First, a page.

Sam Dumitriu of the Adam Smith Institute added: “MOT tests are meant to prevent crashes and save lives, but they’ve never been put to the test themselves.”

As well as scrapping the MOT completely, the report suggested an another option would be to reduce it to once every three years, or applying it only to vehicles which are at least five years old.

It also urged ministers to put more resources into developing driverless cars, which could save lives by eliminating driver error.

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Carmakers may be ‘cheating’ emission tests to lower CO2 targets

The European Commission (EC) says car manufacturers may be attempting to ‘cheat’ new vehicle emissions tests in a bid to ‘manipulate’ future targets imposed by the EU.

Through data collected in member states and assessed by the EC’s Joint Research Centre, the Commission says it has detected manufacturers may be using the transition from the old emissions testing regime – the NEDC test – to the new Worldwide Harmonised Light Vehicles Test Procedure (WLTP) – to inflate WLTP emission levels.

In November, The European Commission demanded that car manufacturers cut CO2 emissions by 15% between 2020 and 2025, and 30% by 2030.

“Inflated WLTP emissions in 2020 would result in less strict WLTP CO2 emission targets applying in 2021,” Commissioners Miguel Canete and Elzbieta Bienkowska say in a joint letter to the sustainability minister Elisabeth Kostinger. “As the 2021 WLTP targets also act as the starting point for the 2025 and 2030 targets, such inflation would in turn lead to lower real life emission reductions in the target years.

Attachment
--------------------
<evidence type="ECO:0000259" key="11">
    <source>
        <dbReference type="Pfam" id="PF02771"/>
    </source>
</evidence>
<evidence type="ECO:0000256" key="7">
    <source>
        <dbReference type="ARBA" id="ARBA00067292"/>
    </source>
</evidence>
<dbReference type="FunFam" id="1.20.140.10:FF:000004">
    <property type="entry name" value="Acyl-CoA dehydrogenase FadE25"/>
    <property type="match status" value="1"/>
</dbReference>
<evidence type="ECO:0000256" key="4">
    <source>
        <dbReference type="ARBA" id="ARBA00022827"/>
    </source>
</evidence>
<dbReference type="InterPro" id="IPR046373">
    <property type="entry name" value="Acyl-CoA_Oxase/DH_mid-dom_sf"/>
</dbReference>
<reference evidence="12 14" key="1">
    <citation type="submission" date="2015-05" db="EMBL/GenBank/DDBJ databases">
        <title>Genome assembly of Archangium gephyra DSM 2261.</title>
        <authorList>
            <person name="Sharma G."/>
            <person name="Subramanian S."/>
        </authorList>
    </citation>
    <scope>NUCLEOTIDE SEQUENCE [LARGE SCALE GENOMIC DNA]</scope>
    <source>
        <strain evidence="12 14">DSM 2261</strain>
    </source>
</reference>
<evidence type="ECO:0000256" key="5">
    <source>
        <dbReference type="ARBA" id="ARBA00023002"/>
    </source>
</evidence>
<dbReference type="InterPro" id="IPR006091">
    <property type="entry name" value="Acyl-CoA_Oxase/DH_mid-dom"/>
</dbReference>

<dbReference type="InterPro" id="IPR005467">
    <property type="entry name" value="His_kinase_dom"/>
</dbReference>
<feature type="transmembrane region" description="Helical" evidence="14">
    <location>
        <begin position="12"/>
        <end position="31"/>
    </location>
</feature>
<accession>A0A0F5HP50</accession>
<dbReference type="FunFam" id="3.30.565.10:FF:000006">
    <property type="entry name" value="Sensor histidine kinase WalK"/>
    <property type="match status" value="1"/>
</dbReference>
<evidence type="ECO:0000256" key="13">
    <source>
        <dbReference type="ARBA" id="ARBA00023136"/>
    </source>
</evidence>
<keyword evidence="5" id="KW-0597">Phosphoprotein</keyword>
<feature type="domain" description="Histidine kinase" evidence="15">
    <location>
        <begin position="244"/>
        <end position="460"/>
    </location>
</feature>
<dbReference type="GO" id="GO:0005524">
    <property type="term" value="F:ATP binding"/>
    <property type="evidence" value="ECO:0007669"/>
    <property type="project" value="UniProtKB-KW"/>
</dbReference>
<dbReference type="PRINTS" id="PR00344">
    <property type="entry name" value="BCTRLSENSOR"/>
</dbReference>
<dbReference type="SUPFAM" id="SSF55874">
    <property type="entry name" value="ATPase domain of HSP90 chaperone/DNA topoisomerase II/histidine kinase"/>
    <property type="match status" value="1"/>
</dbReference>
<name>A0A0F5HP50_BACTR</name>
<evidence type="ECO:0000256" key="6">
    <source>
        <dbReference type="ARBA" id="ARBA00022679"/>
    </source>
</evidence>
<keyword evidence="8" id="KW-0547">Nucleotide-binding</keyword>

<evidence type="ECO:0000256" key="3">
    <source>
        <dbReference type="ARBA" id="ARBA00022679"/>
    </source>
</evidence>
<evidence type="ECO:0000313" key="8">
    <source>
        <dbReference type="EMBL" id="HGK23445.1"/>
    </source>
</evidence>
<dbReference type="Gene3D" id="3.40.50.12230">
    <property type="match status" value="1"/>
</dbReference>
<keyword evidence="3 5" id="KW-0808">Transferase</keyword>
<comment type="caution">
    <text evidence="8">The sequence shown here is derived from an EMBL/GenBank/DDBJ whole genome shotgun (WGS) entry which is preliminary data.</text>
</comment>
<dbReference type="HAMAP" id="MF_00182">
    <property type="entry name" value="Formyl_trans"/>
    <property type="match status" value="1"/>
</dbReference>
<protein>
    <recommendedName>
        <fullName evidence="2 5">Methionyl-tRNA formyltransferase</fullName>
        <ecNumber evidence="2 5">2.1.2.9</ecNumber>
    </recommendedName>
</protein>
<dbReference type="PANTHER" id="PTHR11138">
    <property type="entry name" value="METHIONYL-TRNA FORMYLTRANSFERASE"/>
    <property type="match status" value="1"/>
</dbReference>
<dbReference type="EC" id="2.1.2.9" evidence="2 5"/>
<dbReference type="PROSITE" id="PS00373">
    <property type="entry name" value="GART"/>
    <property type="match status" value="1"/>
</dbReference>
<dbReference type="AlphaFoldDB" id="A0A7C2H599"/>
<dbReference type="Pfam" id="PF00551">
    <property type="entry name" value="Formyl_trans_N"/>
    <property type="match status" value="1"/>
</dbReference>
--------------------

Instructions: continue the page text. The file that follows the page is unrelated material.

“As only some manufacturers might inflate the starting point, this could also lead to distortion of the level playing field between manufacturers.”

Responding to the allegations, the European Automobile Manufacturers’ Association (ACEA) said it fully agrees that CO2 values “should not be artificially increased on purpose in any way that would undermine the post-2020 CO2 targets”.

All parties, it said, should ensure that these future CO2 reductions will be delivered in practice and “not through any optimisation of the testing
procedure”.

The trade body added that it was ready to work with the European Commission to help make the current regulation even more robust if that proves necessary.

However, it stressed that artificially increasing WLTP figures was not an industry-wide problem. Indeed, it said that increasing CO2 emissions on purpose to inflate the WLTP baseline would not only be counterproductive in the current CO2 discussions, but may also hinder a manufacturer’s competitiveness.

In fact, it said the majority of EU member states have a taxation scheme based on CO2 emissions and higher CO2 emissions would therefore result in higher costs for the customer – making such vehicles less attractive.

Furthermore, manufacturers are competing on fuel consumption values (which are directly related to CO2 emissions). Therefore, the ACEA says that a manufacturer that would over-declare CO2 values could “dramatically lose their competitiveness and market share, which is in no one’s interest”.